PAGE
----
Dr Charles Kuntz, Specialist Surgeon for VetDojo explains the procedure for lymph node removal and toe amputation on a dog.
The popliteal lymph node is removed in order to determine if there’s evidence of metastasis.
This dog had a melanoma of the nail bed on one of the toes. The lymph node was enlarged so it was removed to:
1) confirm whether or not there was metastasis and
2) help control the tumour if it has gone into the lymph node
How to perform a toe amputation on a dog
An incision is made in the skin just over the exteriorised popliteal lymph node. This is similar to the exposure of a testicle during a castration.
The lymph node is grasped using a right-angle forceps at its base. Prior to this, the right-angle forceps is used for blunt dissection.
The stalk of the popliteal lymph node is then transected using electrocautery in COAG mode.
After the lymph node is removed, electrocautery is used to provide haemostasis from cutaneous bleeders.
Subcutaneous tissues are closed using 3-0 PDS in a simple continuous pattern.
A 3-0 PDS suture is then used in an intradermal pattern in order to close the skin.
For the toe amputation, an Esmarch tourniquet is placed around the metatarsal region, to provide haemostasis during surgery. An elastic bandage is placed very tightly around the metatarsal region and is twisted 180 or 360 degrees with each revolution around the metatarsal region.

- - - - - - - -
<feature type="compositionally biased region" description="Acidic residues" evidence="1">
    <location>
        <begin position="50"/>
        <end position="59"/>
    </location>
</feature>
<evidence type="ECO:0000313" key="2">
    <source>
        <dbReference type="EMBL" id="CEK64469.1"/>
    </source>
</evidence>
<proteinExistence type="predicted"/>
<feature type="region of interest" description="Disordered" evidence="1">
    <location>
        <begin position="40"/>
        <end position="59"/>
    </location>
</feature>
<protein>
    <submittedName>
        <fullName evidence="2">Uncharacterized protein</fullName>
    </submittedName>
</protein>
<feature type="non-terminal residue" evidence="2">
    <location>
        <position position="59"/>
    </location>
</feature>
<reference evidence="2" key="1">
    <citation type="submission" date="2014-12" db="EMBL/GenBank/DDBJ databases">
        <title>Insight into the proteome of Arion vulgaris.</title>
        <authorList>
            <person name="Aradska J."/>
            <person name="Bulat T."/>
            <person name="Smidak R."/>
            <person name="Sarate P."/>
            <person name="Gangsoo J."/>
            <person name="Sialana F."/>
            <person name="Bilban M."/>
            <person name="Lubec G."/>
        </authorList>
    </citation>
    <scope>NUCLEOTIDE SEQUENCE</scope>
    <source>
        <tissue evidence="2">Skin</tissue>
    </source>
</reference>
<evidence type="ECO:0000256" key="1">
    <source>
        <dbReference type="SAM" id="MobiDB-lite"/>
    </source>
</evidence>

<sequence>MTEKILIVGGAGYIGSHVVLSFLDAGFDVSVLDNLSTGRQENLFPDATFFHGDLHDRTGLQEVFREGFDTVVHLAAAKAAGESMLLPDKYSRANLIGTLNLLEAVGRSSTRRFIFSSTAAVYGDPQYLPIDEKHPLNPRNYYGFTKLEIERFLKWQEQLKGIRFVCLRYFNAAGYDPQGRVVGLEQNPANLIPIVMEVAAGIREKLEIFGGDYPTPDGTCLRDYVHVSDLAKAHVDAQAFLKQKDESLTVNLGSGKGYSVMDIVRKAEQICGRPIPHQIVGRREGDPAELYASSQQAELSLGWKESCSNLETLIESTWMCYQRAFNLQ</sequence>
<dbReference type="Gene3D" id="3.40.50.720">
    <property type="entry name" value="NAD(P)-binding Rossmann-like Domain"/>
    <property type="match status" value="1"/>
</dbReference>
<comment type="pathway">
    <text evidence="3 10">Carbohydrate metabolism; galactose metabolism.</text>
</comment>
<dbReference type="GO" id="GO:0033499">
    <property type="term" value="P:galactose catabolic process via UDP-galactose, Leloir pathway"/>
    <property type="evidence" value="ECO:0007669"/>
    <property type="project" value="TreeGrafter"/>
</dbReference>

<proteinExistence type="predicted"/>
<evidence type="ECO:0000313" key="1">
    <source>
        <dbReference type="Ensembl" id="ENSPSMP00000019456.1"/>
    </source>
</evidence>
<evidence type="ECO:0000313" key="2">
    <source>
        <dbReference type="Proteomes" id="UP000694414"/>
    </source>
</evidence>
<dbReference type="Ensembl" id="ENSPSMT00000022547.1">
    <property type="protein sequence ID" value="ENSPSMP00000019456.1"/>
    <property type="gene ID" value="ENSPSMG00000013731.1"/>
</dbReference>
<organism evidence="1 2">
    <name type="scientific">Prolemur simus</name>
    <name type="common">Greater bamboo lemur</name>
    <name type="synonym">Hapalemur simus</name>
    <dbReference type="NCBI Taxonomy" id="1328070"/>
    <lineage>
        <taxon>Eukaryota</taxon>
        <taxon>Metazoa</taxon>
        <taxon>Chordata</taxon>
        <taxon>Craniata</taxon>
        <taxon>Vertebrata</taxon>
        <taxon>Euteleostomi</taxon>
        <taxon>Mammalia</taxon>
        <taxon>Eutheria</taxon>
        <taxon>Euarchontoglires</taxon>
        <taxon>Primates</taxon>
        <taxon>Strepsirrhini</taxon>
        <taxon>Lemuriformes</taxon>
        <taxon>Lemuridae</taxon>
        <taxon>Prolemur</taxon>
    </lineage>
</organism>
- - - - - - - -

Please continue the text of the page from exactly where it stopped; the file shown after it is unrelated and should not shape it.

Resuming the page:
It’s important that this is only left in place for 20 minutes, and then removed, in order to avoid permanent damage to the foot due to lack of blood supply.
The Esmarch tourniquet is removed to allow normal arterial bleeding to occur. This is so haemostasis can be provided prior to closure of the incision.
The connective tissue between the adjacent toes is closed using 3-0 PDS in a simple continuous pattern.
The skin is then closed in a simple continuous pattern with 3-0 PDS.
After this, a compressive bandage is put on for 24-hours, and is changed the day after surgery with a normal non-adherent soft padded bandage.
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